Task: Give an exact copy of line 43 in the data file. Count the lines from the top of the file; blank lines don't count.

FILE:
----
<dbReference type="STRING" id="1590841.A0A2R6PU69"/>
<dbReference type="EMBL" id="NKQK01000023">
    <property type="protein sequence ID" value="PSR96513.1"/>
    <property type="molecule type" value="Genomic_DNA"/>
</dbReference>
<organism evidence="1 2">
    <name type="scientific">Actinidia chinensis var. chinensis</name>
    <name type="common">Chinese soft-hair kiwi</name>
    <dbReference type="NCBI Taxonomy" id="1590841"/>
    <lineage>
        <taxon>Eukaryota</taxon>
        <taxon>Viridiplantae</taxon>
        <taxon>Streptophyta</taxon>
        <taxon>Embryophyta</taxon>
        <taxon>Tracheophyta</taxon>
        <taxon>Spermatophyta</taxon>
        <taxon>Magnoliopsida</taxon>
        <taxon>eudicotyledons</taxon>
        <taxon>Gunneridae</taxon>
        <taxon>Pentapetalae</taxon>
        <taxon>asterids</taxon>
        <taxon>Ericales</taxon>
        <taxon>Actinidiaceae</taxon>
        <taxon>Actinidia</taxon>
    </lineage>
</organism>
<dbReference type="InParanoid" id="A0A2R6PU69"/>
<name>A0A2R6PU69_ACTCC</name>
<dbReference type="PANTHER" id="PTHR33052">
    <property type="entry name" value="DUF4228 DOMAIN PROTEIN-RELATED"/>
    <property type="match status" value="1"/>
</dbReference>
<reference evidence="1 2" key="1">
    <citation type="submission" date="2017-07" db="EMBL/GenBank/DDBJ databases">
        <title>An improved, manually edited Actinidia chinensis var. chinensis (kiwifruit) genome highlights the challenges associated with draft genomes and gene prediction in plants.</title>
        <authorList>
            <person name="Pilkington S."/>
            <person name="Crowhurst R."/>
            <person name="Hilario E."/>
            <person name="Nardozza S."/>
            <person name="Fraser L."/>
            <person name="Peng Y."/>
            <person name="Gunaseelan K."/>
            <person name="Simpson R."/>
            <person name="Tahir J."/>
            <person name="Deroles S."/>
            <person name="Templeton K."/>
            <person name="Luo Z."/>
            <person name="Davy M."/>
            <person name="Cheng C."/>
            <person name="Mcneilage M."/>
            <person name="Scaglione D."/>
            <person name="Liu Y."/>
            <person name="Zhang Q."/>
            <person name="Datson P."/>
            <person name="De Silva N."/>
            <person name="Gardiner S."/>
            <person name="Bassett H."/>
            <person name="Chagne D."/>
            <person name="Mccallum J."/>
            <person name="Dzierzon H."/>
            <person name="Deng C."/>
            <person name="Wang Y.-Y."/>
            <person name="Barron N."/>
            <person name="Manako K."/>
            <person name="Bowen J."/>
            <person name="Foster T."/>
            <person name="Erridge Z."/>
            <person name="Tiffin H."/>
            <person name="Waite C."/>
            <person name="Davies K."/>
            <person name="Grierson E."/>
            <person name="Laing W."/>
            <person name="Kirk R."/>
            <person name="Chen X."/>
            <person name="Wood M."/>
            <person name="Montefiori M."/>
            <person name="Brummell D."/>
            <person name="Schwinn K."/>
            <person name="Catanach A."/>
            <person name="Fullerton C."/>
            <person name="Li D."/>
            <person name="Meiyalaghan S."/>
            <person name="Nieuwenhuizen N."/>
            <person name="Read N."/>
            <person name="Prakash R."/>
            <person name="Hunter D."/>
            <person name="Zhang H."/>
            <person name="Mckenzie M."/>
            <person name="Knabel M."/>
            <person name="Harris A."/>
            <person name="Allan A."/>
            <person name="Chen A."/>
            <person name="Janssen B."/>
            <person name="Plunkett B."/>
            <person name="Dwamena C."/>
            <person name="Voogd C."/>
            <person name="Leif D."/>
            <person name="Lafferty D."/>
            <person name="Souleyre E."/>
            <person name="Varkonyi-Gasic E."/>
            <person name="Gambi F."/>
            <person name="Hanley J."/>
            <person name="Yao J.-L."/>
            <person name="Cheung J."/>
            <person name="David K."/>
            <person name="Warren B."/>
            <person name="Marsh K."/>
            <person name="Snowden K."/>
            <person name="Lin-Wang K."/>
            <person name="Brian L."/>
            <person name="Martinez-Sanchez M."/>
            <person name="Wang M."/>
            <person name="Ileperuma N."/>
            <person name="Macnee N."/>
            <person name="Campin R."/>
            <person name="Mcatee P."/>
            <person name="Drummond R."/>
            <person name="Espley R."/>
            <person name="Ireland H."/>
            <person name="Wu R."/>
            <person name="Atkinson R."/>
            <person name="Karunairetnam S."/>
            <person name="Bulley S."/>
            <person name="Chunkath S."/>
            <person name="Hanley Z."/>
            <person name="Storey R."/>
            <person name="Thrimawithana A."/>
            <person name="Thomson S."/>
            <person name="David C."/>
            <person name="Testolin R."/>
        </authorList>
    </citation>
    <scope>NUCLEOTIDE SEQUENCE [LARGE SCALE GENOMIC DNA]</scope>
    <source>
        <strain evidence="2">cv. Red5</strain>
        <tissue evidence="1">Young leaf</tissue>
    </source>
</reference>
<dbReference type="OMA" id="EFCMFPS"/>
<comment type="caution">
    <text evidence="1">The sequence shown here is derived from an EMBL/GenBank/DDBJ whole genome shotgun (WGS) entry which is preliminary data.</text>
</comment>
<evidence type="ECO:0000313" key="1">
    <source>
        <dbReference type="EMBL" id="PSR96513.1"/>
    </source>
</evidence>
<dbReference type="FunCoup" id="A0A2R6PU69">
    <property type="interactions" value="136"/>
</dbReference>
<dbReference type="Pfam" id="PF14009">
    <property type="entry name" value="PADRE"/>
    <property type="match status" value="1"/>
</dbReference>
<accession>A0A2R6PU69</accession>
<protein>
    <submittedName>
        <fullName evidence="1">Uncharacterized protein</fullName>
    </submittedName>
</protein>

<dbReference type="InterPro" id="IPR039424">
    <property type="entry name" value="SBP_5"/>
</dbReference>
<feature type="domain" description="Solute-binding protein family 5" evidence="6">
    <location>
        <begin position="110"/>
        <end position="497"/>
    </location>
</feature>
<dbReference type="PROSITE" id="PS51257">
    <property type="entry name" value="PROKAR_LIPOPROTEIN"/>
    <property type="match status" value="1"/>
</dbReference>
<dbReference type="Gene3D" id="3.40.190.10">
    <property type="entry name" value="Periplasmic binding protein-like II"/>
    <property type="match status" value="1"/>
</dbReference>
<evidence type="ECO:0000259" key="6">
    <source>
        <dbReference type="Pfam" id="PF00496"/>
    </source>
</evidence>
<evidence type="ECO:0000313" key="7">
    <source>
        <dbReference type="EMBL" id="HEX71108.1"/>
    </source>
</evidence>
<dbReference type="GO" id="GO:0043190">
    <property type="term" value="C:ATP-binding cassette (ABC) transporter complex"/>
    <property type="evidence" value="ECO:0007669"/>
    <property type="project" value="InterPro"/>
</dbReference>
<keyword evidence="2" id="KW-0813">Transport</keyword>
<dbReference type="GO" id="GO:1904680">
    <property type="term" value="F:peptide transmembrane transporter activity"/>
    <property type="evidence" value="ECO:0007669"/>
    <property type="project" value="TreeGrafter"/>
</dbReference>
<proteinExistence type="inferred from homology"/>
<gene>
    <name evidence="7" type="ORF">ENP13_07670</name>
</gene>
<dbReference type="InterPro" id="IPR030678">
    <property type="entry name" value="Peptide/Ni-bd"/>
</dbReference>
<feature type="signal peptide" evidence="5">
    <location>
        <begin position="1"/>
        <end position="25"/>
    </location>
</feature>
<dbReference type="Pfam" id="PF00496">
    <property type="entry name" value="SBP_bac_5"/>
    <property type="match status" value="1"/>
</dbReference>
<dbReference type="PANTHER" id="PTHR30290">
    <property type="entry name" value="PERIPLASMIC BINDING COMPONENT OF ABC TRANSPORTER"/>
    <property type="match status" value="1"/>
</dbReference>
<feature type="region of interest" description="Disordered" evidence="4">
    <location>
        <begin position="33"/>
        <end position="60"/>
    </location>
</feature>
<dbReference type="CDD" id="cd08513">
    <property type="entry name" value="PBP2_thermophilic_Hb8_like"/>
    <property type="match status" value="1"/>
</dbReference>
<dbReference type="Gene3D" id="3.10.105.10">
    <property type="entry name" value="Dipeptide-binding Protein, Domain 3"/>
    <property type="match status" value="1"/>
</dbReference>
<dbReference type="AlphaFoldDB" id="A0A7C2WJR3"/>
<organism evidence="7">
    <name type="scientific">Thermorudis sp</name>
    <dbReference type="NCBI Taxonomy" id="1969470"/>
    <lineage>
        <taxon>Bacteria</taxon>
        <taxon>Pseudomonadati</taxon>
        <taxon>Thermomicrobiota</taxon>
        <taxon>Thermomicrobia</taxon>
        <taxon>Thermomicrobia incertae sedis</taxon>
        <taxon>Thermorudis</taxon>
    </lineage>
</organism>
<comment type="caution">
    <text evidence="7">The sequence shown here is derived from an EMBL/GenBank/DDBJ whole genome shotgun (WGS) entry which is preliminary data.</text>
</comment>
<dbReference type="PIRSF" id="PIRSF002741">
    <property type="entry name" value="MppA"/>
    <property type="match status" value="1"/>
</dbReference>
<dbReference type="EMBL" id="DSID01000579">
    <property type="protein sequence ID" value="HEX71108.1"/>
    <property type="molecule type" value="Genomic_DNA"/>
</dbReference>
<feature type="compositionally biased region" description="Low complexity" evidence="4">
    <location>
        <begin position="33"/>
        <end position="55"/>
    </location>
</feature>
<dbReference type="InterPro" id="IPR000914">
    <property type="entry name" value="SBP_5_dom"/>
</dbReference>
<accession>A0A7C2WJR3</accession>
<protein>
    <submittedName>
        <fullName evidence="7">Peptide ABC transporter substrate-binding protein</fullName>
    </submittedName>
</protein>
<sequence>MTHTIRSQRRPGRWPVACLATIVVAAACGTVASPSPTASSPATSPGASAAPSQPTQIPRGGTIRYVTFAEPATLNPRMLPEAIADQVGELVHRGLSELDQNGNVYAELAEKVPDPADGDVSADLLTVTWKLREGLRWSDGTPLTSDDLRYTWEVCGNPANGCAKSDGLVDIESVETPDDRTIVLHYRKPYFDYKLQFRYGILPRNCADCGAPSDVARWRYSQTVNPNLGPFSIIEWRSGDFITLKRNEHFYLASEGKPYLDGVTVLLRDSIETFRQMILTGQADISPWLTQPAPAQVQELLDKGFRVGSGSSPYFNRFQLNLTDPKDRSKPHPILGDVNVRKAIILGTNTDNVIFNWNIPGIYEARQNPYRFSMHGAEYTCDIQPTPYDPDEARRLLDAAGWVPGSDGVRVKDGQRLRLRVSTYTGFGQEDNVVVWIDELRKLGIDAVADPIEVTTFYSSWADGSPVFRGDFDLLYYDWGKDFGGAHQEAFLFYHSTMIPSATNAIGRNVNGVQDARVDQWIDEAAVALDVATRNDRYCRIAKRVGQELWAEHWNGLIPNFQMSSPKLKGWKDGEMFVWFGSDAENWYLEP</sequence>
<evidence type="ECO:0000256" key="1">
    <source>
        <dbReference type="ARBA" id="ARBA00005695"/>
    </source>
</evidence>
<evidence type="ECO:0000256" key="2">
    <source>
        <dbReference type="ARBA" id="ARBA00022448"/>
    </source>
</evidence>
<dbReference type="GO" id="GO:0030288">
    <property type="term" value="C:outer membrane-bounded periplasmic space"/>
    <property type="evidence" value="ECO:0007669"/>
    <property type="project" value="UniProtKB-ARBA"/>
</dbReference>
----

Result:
            <person name="Gunaseelan K."/>